This post concludes the Periodic Table Smoothie experiment.
Recall that we’ve just finished adding one mole of nitrogen gas and created a bizarre boron polymer at the bottom of our vessel. The temperature was 350 °C and the pressure in our vessel was 891 kPa.
Today, we’re going to add 1.00 mole of oxygen gas, stand back and observe.
This is disappointing news.
Many of the substances in our vessel react (more accurately, explode) in the presence of oxygen but the ignition temperature for all of those explosions to take place is at least 500 °C. The temperature of our vessel is set at just 350 °C. At this temperature, nothing would actually happen.
There’s not enough activation energy to break bonds in the reactant particles in order to get the reaction started. We call this activation energy (EA) in chemistry. If we were to add a source of excessive heat (e.g. a matchstick), the vessel would explode.
Should we heat up the vessel to 500 °C and blow up the experiment right here?
If we did, the following reactions would happen:
Enough of these reactions – particularly the first three – are sufficiently exothermic to trigger a chain reaction – at least up to the reaction of oxygen with beryllium carbide. The vessel would bang, explode, and shatter. The helium would float away, dangerous lithium amide would fly out sideways, and polyborazine powder, whatever that is, would land on the floor.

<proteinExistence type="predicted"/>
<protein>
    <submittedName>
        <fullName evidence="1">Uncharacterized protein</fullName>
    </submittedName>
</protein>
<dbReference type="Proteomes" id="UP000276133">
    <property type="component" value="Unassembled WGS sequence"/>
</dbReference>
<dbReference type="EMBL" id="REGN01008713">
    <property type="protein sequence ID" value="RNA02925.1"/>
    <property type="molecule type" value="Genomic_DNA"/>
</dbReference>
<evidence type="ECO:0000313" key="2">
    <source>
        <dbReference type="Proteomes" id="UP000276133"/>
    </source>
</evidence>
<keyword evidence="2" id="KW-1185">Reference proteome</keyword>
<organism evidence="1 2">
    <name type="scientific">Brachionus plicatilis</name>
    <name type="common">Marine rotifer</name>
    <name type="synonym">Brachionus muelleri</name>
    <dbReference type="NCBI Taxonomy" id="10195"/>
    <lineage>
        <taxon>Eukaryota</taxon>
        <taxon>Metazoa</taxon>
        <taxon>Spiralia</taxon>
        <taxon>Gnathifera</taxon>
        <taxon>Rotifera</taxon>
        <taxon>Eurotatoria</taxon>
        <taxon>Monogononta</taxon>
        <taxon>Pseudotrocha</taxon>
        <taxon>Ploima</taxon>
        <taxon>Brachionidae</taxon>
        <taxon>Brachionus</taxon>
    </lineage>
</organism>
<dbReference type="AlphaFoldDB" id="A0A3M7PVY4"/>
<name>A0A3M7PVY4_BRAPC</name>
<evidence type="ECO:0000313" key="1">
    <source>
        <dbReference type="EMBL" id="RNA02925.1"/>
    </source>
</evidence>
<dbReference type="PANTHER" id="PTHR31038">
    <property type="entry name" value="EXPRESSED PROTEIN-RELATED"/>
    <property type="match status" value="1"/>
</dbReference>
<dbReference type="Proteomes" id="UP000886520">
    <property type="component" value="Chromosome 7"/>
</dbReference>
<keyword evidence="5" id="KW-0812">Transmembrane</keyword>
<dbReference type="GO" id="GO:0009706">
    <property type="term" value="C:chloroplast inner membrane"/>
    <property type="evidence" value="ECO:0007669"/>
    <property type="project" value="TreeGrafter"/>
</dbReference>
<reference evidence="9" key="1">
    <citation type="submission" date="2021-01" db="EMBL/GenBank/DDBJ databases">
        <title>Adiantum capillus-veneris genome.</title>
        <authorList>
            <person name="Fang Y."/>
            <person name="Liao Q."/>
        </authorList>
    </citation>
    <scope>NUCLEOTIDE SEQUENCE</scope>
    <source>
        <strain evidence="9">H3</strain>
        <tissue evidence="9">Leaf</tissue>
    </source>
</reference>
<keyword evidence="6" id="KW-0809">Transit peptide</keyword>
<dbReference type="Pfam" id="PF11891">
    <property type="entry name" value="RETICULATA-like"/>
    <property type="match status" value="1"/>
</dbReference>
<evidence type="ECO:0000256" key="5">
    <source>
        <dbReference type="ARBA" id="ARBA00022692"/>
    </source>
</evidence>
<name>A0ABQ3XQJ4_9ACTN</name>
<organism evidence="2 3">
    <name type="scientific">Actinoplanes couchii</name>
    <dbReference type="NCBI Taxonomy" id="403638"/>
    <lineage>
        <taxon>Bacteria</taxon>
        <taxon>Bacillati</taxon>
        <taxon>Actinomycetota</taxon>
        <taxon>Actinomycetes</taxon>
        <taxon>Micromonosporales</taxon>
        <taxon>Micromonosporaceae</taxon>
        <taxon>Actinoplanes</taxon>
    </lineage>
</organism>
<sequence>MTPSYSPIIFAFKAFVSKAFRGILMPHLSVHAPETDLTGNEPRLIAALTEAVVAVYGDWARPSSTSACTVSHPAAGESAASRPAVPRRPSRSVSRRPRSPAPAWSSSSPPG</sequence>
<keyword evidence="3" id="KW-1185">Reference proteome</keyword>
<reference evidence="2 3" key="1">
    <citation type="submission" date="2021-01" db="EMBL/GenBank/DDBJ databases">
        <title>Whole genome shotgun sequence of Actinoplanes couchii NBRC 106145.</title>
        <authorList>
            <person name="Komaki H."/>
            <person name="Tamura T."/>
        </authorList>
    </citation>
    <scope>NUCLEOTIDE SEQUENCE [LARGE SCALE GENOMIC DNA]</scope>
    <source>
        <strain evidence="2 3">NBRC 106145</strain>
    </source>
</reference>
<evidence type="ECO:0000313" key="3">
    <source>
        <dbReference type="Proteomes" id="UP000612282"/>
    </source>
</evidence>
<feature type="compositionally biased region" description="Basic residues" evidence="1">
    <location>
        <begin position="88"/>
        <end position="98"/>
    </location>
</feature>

Let’s not ignite our experiment – not yet.
Conclusion after adding 1.00 mole of oxygen gas
|Substance||Amount in mol|
Pressure: 891 kPa (higher than before due to the addition of nitrogen gas)
Temperature: 350 °C (vessel is still being maintained at constant temperature)
Oxygen was relatively uneventful. Let’s add fluorine and see what happens.
Let’s add fluorine gas
The following three reactions would all occur as 1.00 mole of fluorine gas is added:
These two products are quite interesting:
- HF, hydrogen fluoride, an aqueous solution of which was used by Breaking Bad’s Walter White to dissolve evidence (his victims)
- NF3, nitrogen trifluoride, is used as an etching agent when making printed circuit boards (PCBs)
Let’s add neon gas
When 1.00 mole of neon gas is added, the total pressure inside the vessel increases but no reaction occurs. The concentrations of all the other gases present are unaffected.
That concludes our Periodic Table Smoothie experiment. The most interesting conclusion was the discovery of polyborazine, the bizarre solid that collected at the bottom of the vessel.
Also of interest was how easily we created ammonia, one of the simplest of biological compounds, just by mixing elements together. Could the compounds necessary for life be so easy to create that their existence is an inevitable consequence of the Big Bang? Is life inevitable? If the Big Bang were to happen all over again, would life occur? And would it look any different?
2 thoughts on “Let’s add oxygen, fluorine and neon gases”
Insightful, original and imaginative concept sir. Commendable you finished the “smoothie”. I imagine it would of taken a fair bit of research? Would I be correct in assuming that if you continued, everything would just begin to blow up? Looking forward to your next post:)
Thank you. It needed to be finished. I predict it would become less and less interesting from this point forwards. We’d start to mix solids with gases – and metals would interfere with the interesting covalent molecules we’ve already made. Polyborazine was the best time to finish the “Smoothie”.